2. Pass Extreme Risk Laws

Extreme risk laws create a legal process by which law enforcement, family members, and, in some states, educators can petition a court to temporarily prevent a person from having access to firearms when there is evidence that they are at serious risk of harming themselves or others, giving them the time they need to get help. Extreme risk protection orders, sometimes also called red flag orders or gun violence restraining orders, can be issued only after a legal determination is made that a person poses a serious threat to themselves or others. They also contain strong due process protections to ensure that a person’s rights are balanced with public safety.

Because extreme risk laws are a proven tool with strong due process protections, they enjoy strong bipartisan support. Nineteen states and DC now have extreme risk laws on the books. Everytown, the AFT, and the NEA recommend that these states train law enforcement on the availability and use of these laws and that public awareness campaigns help to make knowledge of this option widely known. School officials also need to know that this tool is available to them as part of a comprehensive intervention with a student who is at serious risk to themselves or others.

3. Raise the Age to Purchase Semi-Automatic Firearms

Despite the evidence that most active shooters are school-age and have a connection to the school, few states have stepped in to close gaps that allow minors to legally purchase high-powered firearms. Everytown, the AFT, and the NEA believe states and the federal government should raise the minimum age to purchase or possess handguns and semi-automatic rifles and shotguns to 21 in order to prevent school-age shooters from easily obtaining firearms. Under federal law, in order to purchase a handgun from a licensed gun dealer, a person must be 21. Yet to purchase that same handgun in an unlicensed sale (online or from a private individual), or to purchase a rifle or shotgun from a licensed dealer, a person only has to be 18. Only a few states have acted to close these gaps. Minimum-age laws can work in tandem with secure storage and extreme risk laws to cut off an easy way for shooters to obtain firearms.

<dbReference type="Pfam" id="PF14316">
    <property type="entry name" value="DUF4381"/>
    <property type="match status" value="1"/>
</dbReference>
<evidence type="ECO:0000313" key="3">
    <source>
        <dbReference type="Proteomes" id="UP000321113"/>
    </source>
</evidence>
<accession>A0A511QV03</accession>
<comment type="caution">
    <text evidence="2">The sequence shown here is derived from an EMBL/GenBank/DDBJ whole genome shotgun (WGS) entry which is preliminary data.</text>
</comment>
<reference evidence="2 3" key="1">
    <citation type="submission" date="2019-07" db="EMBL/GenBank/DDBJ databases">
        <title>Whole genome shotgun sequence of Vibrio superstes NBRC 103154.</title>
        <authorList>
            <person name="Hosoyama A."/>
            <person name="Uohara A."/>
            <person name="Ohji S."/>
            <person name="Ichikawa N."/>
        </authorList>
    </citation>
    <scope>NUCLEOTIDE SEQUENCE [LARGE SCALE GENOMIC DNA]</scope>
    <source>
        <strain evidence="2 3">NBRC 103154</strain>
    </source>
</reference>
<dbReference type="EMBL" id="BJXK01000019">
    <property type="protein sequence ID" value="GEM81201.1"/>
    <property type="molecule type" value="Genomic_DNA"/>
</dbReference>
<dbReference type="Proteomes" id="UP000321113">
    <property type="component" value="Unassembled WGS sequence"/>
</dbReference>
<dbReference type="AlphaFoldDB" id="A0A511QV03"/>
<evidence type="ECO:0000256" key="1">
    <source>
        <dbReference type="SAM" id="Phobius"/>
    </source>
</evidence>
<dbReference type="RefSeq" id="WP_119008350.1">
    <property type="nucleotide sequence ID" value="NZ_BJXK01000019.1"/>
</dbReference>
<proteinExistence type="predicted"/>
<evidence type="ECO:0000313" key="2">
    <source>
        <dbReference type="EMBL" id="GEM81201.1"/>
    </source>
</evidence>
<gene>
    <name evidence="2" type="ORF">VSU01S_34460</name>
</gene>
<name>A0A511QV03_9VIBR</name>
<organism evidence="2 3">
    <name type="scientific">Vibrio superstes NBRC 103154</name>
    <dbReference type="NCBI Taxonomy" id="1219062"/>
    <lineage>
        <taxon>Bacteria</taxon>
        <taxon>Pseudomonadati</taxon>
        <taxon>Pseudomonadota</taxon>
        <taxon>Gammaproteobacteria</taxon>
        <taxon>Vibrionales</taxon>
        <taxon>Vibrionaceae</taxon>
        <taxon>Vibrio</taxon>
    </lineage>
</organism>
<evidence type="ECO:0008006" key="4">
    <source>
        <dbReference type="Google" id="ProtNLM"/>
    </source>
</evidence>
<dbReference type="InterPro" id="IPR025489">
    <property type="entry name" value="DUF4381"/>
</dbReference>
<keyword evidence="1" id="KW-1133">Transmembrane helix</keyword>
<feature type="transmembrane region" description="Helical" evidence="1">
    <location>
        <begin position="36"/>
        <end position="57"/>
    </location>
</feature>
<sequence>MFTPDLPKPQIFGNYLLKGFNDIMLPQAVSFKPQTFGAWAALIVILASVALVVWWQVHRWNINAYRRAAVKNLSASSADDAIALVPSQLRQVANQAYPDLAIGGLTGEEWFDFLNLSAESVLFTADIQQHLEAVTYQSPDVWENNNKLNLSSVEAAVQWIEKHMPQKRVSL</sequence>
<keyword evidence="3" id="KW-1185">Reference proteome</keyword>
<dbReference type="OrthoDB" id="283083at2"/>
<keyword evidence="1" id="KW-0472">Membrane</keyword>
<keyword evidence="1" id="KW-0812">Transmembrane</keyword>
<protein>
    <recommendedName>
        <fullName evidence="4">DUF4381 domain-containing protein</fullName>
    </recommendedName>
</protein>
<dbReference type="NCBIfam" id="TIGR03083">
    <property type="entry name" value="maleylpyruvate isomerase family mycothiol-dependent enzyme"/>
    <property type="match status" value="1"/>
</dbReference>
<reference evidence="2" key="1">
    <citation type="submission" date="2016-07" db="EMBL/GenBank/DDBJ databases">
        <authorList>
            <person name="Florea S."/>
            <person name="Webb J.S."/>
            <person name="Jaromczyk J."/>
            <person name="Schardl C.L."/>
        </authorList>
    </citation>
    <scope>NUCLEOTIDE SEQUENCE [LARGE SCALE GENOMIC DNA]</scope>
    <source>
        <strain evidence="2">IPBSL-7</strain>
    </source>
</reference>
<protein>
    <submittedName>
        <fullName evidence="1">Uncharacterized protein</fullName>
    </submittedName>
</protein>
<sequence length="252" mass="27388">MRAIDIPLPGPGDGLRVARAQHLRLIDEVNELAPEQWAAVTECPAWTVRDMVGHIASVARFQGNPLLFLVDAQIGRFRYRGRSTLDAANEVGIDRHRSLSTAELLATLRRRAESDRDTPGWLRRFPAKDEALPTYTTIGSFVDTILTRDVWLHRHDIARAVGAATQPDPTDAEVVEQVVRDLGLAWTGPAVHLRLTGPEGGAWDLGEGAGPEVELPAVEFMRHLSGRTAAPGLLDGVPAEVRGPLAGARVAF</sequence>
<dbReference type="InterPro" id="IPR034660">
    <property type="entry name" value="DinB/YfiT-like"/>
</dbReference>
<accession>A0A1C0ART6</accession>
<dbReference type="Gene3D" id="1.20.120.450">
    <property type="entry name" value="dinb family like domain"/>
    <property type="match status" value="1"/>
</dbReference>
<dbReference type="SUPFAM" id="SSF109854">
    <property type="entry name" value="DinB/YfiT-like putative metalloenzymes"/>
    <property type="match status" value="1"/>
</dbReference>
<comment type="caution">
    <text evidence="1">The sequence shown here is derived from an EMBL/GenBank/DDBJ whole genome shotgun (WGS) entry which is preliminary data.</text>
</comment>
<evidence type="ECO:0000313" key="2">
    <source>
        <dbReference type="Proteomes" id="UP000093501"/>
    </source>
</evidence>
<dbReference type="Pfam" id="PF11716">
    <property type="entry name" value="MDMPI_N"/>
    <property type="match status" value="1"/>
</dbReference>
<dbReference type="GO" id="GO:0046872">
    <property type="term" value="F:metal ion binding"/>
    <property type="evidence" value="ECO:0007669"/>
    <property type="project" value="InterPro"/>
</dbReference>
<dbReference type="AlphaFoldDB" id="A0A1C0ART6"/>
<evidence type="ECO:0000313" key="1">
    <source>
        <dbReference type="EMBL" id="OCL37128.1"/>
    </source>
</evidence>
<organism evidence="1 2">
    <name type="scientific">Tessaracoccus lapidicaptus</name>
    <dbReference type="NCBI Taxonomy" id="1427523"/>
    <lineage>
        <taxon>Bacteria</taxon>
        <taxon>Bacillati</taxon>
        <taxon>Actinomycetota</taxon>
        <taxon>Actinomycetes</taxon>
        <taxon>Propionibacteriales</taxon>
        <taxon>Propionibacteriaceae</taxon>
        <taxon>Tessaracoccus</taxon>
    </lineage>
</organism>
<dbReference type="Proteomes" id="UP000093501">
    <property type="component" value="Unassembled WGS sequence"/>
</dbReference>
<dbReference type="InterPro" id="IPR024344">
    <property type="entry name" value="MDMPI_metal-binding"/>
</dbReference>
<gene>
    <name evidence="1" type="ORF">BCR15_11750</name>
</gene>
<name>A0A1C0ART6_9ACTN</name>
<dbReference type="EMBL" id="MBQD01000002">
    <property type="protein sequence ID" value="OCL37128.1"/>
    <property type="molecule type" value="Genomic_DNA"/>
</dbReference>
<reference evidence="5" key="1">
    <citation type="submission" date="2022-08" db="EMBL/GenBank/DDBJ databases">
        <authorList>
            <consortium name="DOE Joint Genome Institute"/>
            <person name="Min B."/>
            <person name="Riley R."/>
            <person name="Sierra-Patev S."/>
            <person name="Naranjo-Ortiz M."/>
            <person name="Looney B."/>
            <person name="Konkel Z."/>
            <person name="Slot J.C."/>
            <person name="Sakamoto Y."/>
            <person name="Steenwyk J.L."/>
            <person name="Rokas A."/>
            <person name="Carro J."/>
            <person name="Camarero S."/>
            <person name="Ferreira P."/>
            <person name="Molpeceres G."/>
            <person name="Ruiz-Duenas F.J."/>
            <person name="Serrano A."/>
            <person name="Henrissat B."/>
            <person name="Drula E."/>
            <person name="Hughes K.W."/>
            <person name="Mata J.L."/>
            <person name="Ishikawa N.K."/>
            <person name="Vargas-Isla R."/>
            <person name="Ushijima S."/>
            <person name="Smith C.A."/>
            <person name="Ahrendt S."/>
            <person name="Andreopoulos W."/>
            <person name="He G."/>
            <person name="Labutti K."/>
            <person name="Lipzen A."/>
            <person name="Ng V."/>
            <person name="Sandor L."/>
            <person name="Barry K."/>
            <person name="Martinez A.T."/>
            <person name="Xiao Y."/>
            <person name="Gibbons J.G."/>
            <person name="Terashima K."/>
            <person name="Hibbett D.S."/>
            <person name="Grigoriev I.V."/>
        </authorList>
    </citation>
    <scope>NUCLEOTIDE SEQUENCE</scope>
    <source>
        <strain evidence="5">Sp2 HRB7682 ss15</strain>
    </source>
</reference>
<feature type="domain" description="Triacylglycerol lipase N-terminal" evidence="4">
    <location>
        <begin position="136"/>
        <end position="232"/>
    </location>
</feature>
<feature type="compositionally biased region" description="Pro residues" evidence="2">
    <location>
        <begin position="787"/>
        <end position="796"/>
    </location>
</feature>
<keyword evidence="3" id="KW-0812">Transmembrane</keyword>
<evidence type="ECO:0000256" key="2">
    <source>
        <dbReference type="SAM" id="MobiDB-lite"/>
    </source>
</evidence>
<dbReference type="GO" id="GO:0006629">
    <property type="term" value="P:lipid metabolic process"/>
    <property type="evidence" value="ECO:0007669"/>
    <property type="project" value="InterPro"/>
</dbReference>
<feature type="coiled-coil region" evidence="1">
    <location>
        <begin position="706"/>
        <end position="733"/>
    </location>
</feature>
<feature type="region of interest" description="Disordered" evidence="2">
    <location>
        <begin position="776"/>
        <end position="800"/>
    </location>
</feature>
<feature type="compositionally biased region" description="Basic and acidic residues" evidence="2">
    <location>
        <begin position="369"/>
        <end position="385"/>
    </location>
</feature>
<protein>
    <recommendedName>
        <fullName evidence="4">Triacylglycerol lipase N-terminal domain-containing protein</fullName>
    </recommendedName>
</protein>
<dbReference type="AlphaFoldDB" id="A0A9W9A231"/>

4. Require Background Checks on All Gun Sales

Background checks are proven to reduce gun violence. Twenty-one states and the District of Columbia already require a background check on all handgun sales. State laws requiring background checks for all handgun sales—by point-of-sale check and/or permit—are associated with lower firearm homicide rates, lower firearm suicide rates, and lower firearm trafficking.

Current federal law requires that background checks be conducted whenever a person attempts to purchase a firearm from a licensed gun dealer, to ensure that the prospective buyer is not legally prohibited from possessing guns. For example, when a person becomes subject to an extreme risk protection order, that record is entered into the federal background check database, and a background check at the point of sale prevents that person from buying a firearm at a gun store. However, current federal law does not require background checks on sales between unlicensed parties, including those at gun shows or online. As such, people with dangerous histories can easily circumvent the background check system. Everytown, the AFT, and the NEA recommend that states and the federal government act to pass laws that require background checks on all gun sales so that potential shooters cannot easily purchase firearms.

School-Based Interventions

5. Foster a Safe and Trusting School Climate

Supportive and trusting school environments are the strongest way to prevent school violence. One means of creating safe schools is to support them to become “community schools” that work with local partners to provide valuable services that help uplift the entire community. They not only become centers of education but fulfill a broader purpose of contributing to stable, healthy, and safe neighborhoods.